Vernon police looking to add officers

PD plans to add 1 more this year and 2 more in 2015 to bolster department

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Vernon PD Hiring Plan

Current staff: 29 officers
Already hired in 2014: 1 officer
Planned hiring in 2014: 1 officer.
Planned hiring in 2015: 2 officers

The Vernon Police Department is seeking to hire three more police officers over the next two years.

Police Chief Randy Mills told the Township Council at a Jan. 6 budget work session the department plans to add one more patrol officer to the force in 2014 and two more in 2015.

Mills said the police force has 29 members, and if the department's employment ever dropped below 28, it could lose at least a portion of its $60,000 in grant money.

"That's the lowest we've been in a long time," Mills said. "We've been at a peak of 34, and if we had 34 we would be able to do a lot."

Mills said the department tries to schedule four patrol officers per shift, but said three was mostly the normal.

"Certain times of the year that doesn't leave a lot of time for proactive police work," he said. "We're literally reacting to what's happening in town."

As the department's staff stands now, three more new hires over the course of two years would bring the department to 32 officers, but that's before retirements enter the equation. Mills said two officers can retire at any time, and five more officers are eligible to retire in 2015.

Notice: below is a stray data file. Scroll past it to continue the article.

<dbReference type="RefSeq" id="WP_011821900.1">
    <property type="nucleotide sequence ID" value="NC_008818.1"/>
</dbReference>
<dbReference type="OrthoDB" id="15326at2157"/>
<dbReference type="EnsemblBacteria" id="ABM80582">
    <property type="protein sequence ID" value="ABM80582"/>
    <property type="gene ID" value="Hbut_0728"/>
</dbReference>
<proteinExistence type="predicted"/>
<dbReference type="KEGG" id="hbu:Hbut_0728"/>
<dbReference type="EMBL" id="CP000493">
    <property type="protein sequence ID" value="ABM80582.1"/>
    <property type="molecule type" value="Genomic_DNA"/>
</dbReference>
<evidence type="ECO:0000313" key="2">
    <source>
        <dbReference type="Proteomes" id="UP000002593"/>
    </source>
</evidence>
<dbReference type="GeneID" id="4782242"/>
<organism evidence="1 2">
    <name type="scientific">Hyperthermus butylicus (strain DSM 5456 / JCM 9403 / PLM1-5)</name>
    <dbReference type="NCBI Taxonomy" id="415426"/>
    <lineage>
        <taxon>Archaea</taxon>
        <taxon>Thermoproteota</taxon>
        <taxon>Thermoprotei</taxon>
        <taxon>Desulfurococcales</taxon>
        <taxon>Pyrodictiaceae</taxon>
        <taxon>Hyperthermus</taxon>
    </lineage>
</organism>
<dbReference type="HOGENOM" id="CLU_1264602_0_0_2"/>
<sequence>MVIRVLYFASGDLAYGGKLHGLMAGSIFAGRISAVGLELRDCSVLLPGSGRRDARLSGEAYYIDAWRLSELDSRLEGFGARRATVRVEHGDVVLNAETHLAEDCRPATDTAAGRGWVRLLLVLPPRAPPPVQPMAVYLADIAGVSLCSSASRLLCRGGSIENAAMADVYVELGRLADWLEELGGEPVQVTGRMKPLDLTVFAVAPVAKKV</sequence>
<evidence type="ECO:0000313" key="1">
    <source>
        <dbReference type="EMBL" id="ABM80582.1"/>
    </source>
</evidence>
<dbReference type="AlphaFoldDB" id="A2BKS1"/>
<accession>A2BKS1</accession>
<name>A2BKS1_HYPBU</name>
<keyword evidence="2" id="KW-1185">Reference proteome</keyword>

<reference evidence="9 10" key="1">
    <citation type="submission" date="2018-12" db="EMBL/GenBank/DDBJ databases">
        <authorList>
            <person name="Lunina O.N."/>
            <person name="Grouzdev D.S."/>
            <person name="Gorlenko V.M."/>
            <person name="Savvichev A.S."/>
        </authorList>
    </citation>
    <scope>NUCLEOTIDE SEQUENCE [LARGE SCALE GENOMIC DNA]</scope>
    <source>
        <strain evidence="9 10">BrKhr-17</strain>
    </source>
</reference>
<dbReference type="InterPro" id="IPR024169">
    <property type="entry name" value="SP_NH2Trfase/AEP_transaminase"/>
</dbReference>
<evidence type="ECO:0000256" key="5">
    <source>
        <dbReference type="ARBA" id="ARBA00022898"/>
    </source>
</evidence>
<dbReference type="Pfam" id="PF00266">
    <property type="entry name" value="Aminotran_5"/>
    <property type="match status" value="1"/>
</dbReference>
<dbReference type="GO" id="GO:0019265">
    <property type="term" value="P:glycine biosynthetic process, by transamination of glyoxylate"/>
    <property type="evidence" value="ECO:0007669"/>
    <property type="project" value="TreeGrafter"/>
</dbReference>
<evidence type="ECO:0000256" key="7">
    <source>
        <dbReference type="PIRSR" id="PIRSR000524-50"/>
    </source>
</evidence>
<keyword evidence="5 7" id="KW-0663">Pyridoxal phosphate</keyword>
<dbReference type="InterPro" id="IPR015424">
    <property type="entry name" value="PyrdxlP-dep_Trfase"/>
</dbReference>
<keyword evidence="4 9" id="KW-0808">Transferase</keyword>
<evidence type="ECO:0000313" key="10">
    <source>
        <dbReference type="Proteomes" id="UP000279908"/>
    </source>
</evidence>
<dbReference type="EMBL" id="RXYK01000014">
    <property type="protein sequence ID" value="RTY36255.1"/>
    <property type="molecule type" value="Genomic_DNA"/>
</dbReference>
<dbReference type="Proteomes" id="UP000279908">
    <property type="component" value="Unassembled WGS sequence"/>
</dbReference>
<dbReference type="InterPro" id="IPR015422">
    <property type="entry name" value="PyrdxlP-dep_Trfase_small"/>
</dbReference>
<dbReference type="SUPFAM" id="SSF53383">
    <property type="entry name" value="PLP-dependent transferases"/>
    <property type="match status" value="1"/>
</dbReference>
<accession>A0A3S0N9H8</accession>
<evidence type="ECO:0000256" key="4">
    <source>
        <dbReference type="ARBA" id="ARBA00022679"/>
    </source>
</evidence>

"I don't expect them all to go, but I am pretty sure at least two or three of them are going," Mills said.

Councilman Patrick Rizzuto asked about the department's ability to combat the area's drug problem with the staffing issues, but Mills said they are getting officers into the detective bureau that have the ability to combat drug offenses. Mills also said the department might want to get back involved with the county Narcotics Task Force, but current staffing leaves it unable to do so.

"Until we start talking about getting that 31st, 32nd, and maybe even 33rd officer, we really can't afford to give an officer to the task force full-time," Mills said. "It would just a create a vacancy and vacancies lead to overtime and overtime adds up quickly."

One area where they department has been able to save money has been at the dispatch center where the department has previously had seven full-time dispatchers. The department has won concessions from the union, allowing management to turn seven full-timers into five full-time positions and three part-time positions, saving on wages and health benefits, and creating scheduling flexibility.

Overall, there was a 1.7 percent overall increase in the police department's budget, despite 2 percent raises for officers according to the collective-bargaining agreement.

"This is your largest expenditure as a town government, and now for the third year in a row, we will be increasing our budget without a significant increase in cost," Mayor Victor Marotta said. "That's a compliment to leadership as well as the team that makes up the Police Department. I am confident with the team we have together. As we add patrol officers, we will do it an a way that does not break the budget."

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